"Fine," he whispered, drawing her against him. "I don't want to wait. We've already waited long enough as far as I'm concerned. I don't care what my friends think, but I get where you're coming from. So, fine."

"Thank you," she whispered.

"How much time are we talking?" he asked.

"For a wedding?"

"Not the kind of wedding you think we should have. I will put my foot down at the big church thing with music and rice and all that. You even said yourself you already had that, so you don't need it again. I don't want it. I just want to get married. I'd go to the courthouse tomorrow morning if you agreed to. So, I'm talking about the kind of wedding I'd be happy with having. We could have it at my place or here for all I care. A few friends. I'd be okay with that. So, how long of a timeframe are we talking?"

"A couple of months at least. We'd have to make sure my priest was free."

"So, what? A ceremony and lunch or dinner afterward? Is that what we're talking?"


"No presents? No receptions?"

"Well, lunch or dinner afterward would be a reception, but the type you mean, no."

"Give me the date and I'll be there, Princess. I still think it's ridiculous."

"And your friends wouldn't want to see you get married? See you actually do that?"

"Well, sure," he said.

"And at least during the summer we could go somewhere for a few days."

"Around my work schedule," he said.

"You have vacation. I don't have vacation days from school."

"You're right. Just to be clear, though, I'm not marrying you for my friends. I'm marrying you for me, so whether it is just the two of us I don't care."

"I understand that, John, I do," she said. She leaned in and kissed him. "Your parents can't be there."


"Shh, let me finish."


"Your parents can't be there. You have no other family. We're getting married, John. It should be a celebration. You should have people there who care about you and want to see you happy. You should be able to look back fifty years from now at the day and at least think it was special versus just another day."

"Point taken. I get it. I do. I just don't want you thinking I need it. I don't."

"I know that. It's still our wedding, even if I've done it before I haven't done it with you."

"You won't be doing it with anyone else again either."

"I have no plans to, no."

"Good to know."

"I agree."

"Where is your mother, anyway?"

"She's at Scott's house."


"Yes, he and Joan had something to do for work so she's there for the night babysitting Scotty and Maddie."


"I didn't tell you that?"

"No. So does that mean I can stay here tonight?"

"You could if you want to."

"I want."

"Well, I know what you want."

He chuckled softly.

"And you don't?"

"Well, of course I do. It's just not all I think about."

"Can I somehow convince you to make it all you think about it?"


"Tell me what to do?"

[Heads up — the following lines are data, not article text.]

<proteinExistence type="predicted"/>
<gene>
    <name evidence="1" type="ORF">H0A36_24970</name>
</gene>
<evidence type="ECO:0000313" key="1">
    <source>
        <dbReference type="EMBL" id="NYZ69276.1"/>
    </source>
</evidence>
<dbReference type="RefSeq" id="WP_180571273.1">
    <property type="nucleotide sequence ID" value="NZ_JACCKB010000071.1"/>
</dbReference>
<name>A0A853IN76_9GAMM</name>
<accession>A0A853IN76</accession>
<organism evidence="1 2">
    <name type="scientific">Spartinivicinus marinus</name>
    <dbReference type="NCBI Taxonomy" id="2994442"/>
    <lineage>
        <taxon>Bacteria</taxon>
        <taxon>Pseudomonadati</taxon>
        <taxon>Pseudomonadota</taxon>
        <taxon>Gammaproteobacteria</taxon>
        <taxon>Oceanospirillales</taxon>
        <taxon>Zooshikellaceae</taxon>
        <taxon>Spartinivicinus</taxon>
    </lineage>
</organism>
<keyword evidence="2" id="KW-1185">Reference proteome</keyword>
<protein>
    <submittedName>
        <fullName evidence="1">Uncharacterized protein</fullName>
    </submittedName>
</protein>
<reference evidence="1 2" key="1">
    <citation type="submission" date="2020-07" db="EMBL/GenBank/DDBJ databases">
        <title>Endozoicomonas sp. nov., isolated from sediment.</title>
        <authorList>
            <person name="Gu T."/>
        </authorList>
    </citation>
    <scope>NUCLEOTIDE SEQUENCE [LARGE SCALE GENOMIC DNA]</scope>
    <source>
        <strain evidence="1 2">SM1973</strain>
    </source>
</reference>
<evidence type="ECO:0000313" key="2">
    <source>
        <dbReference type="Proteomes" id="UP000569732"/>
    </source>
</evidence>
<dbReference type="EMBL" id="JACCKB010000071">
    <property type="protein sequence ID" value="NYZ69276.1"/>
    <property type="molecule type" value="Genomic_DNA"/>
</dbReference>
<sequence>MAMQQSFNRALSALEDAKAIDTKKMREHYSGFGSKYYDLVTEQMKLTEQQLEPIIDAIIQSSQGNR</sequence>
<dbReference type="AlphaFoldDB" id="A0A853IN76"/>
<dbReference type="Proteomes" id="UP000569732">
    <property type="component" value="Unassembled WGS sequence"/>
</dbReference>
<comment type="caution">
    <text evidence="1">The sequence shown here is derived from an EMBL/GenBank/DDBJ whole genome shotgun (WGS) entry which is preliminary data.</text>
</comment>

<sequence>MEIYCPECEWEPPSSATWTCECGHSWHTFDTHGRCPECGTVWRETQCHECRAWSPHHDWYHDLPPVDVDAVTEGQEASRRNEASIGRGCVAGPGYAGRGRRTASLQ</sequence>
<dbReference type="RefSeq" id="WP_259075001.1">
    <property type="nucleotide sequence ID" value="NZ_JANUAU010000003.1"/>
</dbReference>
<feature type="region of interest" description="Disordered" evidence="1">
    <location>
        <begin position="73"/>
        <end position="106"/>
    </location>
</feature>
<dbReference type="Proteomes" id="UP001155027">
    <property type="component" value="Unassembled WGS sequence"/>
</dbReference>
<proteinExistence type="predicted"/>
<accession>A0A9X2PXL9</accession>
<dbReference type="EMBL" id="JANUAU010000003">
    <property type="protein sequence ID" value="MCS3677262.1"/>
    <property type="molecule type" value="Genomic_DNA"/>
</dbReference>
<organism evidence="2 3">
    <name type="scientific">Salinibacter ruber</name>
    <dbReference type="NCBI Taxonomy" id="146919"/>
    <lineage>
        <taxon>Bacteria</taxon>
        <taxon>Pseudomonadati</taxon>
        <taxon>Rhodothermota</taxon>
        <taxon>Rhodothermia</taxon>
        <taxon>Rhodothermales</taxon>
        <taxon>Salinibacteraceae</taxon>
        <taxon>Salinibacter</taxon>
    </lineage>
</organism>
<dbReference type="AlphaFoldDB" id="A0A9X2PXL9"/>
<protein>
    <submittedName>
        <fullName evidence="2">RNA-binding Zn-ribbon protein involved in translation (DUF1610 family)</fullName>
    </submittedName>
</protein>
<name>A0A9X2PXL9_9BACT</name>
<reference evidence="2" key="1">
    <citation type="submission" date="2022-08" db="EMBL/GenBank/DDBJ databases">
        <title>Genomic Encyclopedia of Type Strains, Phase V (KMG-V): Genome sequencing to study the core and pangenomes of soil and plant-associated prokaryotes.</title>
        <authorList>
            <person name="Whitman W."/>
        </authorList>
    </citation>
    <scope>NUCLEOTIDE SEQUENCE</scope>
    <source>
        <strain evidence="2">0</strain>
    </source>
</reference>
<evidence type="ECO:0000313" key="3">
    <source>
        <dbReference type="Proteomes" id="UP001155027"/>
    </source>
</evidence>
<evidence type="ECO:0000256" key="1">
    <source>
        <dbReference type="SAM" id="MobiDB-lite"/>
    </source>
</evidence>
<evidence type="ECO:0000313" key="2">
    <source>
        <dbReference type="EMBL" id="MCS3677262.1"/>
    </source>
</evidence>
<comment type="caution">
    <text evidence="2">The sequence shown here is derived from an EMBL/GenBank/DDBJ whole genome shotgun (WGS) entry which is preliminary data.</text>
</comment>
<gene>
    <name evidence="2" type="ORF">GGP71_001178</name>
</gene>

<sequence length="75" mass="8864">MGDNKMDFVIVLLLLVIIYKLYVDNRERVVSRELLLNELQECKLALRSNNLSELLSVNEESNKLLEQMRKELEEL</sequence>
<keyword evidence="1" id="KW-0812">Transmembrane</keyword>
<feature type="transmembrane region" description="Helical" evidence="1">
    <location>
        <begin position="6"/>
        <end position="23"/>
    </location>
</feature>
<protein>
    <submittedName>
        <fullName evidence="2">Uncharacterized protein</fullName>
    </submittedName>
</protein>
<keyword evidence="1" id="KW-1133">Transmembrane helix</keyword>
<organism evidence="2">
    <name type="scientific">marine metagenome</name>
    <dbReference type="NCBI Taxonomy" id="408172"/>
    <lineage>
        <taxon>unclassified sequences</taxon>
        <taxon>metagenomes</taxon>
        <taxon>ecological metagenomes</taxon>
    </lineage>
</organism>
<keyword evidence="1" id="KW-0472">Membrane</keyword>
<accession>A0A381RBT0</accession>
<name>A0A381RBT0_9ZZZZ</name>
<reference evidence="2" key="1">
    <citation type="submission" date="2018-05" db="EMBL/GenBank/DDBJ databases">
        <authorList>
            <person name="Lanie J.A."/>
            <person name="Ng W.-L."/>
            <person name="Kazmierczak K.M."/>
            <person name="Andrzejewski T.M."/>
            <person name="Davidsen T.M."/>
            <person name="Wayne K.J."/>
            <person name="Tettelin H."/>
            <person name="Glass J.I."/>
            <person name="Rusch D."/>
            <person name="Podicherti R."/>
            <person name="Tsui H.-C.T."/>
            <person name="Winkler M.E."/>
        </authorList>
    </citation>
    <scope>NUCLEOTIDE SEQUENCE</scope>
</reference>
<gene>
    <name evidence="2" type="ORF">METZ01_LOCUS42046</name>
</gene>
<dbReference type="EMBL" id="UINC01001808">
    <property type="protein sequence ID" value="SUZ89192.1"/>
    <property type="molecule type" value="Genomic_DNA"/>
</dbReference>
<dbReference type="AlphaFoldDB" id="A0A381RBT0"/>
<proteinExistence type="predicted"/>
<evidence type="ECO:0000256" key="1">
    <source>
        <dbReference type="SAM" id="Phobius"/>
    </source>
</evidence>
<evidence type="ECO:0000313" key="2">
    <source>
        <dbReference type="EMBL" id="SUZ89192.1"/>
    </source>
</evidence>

"Get the boys to bed and then come to bed with me."

"That's it?"

"For tonight."

"It's early, but I'll work on it when it's time for sure."

"Good enough for me."

"I can't convince you to go upstairs?"

"What is wrong with you?"

"Oh, you know, one hurdle down, the biggest one as far as I was concerned. I actually feel like it's going to happen now."

"You didn't before?"

He picked her up, setting her on the desk nearby. Much more comfortable than the counters here or at his house not that they'd done anything in her kitchen. They were very rarely ever alone here. He slid his hand along her thigh, pushing her skirt up.

"Well, if he'd said he didn't want me anywhere near you or them I would have had a hard time not acknowledging he had a problem with our getting married. And if he had a problem with it I know you'd have a problem with it because loving me or not, they're your kids and I know they'll come first."

"Not forever."

"Really? Don't lie to me."

"Well, they'll grow up."

"Sure, and your mom assumed you'd be here with three kids ten years after graduating high school?"

"Well, of course not."

"That's all I'm saying. You're always their mom, I wouldn't have it any other way."

"You're not treating me like their mom right now," she whispered as he slid a fingertip inside of her panties.

"I'm trying to tempt you. It's not often we get your house essentially to ourselves."

"True," she said, drawing his mouth down to hers so she could kiss him.

"I'll be very quiet and …"


"I was trying to think of a better word than that. Efficient?"

"You know I can't say no to you."

"That is my plan, yes," he whispered. "I promise I will be decent in seconds flat if I hear them coming up the stairs."

"You know we could just go up to my room…"

"Not as fun and totally defeats the purpose of you being on the pill."

"It does," she asked.


"Well, we wouldn't want that."

"Spontaneity is good," he whispered, sliding into her.

"I think I agree."